Exploring North Carolina’s northeast corridor

At our weekly GetHiking! Triangle hike a couple weeks back, I was approached at the trailhead by a woman who introduced herself as being from Virginia Beach, Va. She, her daughter and a friend were in town asked if they might tag along with our group.

Of course, I said. “So you’re in town for the weekend?,” I asked, being the sociable — and a little nosy — hike leader. “What else are you doing?”

“No,” she replied. “We just drove down to hike. We’re driving back afterward.”

Eight hours of driving to hike at Umstead State Park? Now, I love Umstead: I hike, run or bike there two or three times a week. But it’s 10 minutes from my house. Would I put in eight hours behind the wheel for a day trip?

Why Umstead? I asked.

“It was the closest place I could find,” she replied.

For future reference, I rattled off several alternatives much closer to her home:

She was surprised. None of those options turned up in her Google search.

The Gardner Creek camping platform, one of 16 platforms operated by the Roanoke River Partners.

I shared this story last Wednesday with members of the Northeast Commission, one of seven statewide regional economic development organizations created in the 1990s by the General Assembly (and defunded as of June 30 this year by the same). The Northeast Commission represents 16 counties in the northeast corner of the state, and one of their focus areas has been figuring out how to boost ecotourism in the region. Hence, the preponderance of shaking heads at the table.

Getting the message out about northeast North Carolina’s adventure potential has been an ongoing challenge.

The woman from Virginia Beach should have quickly learned of the hiking options in her own North Carolina backyard. She should also have learned that there was no better time to hike a coastal swamp or forest than on a day when the daytime high wouldn’t get much above 60, remaining just cool enough to keep the local pest population from activating.

And hiking isn’t even what the region is known for. Or should be known for.

It’s a paddling paradise.

Paddling intimate blackwater creeks; paddling lazy rivers, paddling mysterious swamps, paddling marshes, sounds, the ocean. Some of the best flat-water paddling in the country, and it remains a well-kept secret, much to the Northeast Commission’s dismay.

There are hundreds of miles of designated paddle trails in the northeast region. For years, access was pretty much by word-of-mouth; only the locals knew which underpass made for a good put-in, which little-known boat ramp a decent take-out. Then, in the 1990s came the North Carolina Coastal Plain Paddle Trails guide, which identified access points on more than 2,500 miles of waterways in the coastal plain. Helpful, but it doesn’t offer a sense of what each section is like. You get more of that in Paul Ferguson’s “Paddle Trails of Eastern North Carolina.” But as I told the NEC, in order to lure folks you need to give them a good sense of what they’re driving from, say, Philadelphia — or even Raleigh — for.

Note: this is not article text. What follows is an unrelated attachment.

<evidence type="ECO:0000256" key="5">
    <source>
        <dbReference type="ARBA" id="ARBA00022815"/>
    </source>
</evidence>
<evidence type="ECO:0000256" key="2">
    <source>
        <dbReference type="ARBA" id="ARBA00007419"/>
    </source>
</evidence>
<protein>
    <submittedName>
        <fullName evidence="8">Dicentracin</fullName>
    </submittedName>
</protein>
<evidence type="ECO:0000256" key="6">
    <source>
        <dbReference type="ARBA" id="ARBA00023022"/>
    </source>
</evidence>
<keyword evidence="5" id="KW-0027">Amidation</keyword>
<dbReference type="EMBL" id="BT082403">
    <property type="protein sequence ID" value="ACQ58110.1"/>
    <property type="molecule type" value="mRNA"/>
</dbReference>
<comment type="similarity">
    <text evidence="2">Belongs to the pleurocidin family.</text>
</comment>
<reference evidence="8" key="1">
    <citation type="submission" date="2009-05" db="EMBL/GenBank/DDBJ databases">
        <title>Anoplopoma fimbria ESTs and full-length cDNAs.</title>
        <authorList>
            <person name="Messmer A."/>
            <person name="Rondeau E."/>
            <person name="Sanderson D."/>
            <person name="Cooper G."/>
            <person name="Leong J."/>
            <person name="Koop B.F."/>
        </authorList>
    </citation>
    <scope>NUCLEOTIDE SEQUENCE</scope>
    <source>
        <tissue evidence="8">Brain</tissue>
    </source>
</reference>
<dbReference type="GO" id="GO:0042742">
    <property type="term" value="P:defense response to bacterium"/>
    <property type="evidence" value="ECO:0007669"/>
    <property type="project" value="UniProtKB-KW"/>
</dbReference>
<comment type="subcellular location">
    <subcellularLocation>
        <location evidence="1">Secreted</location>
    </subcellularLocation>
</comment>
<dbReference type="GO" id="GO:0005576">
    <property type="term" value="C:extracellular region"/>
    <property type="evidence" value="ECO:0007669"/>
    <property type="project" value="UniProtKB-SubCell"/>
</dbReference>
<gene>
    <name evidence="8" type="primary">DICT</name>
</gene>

There are some sparks of that.

  • Roanoke River. It doesn’t take but 30 seconds on the Roanoke River Partners website before you’re ready to reserve one (or several) of the 16 camping platforms on the river. For each platform there are photos, details about the campsite and an enticing description. You can reserve a site immediate, online.
  • Pamlico County Paddle Trails. This site includes the necessary details and esthetic insights helpful in planning a trip. Waterways coverd are the Bay River, Goose Creek, Bay River to Oriental, Oriental, Oriental to Upper Broad Creek.
  • Albemarle Regional Paddle Trails. This site acts as a clearinghouse for more localized maps in the Albemarle region.

That’s a start to help you plan a paddle trip to the northeast part of the state.

Another way to learn the area? Attend an event, where you’ll be guided and have the opportunity to rub shoulders with local paddlers, who may, if you seem like a decent sort, share a local favorite trip or two.

Hundreds paddle for the border.

Two upcoming events we know of:

  • Roanoke River Paddle Days, Sunday, April 6, 7:30 a.m. Coffee and “breakfast snacks” start the day, followed by a 12-mile paddle from Jamesville to Plymouth. There’s a rest stop at the Bear Run Camping Platform (so you can check and see what that’s about), followed by lunch back in Jamesville, at the Cypress Grill. Cost is $35, with proceeds benefitting the Roanoke River Partners. A great introduction to the Roanoke.
  • Paddle for the Border, Saturday, May 3, 8 a.m., Dismal Swamp Canal. You know those promotions where someone dumps about 400 little rubber ducks into a river for comic effect? That’s the image that comes to mind with Paddle for the Border, an annual occurrence where 375 canoes and kayaks paddle the 7.5 miles from North Carolina’s Dismal Swamp State Park in South Mills north to Chesapeake, Va. $40 fee includes shuttle, breakfast and lunch. Adding to the paddle’s allure is the Great Dismal’s colorful past. If you sign up, plan to read Bland Simpson’s “The Great Dismal: A Carolinian’s Swamp Memoir”beforehand.

This is the tip of the iceberg, but it’s a start. We’ll work to explore beneath the northeast’s surface in the months ahead.

 

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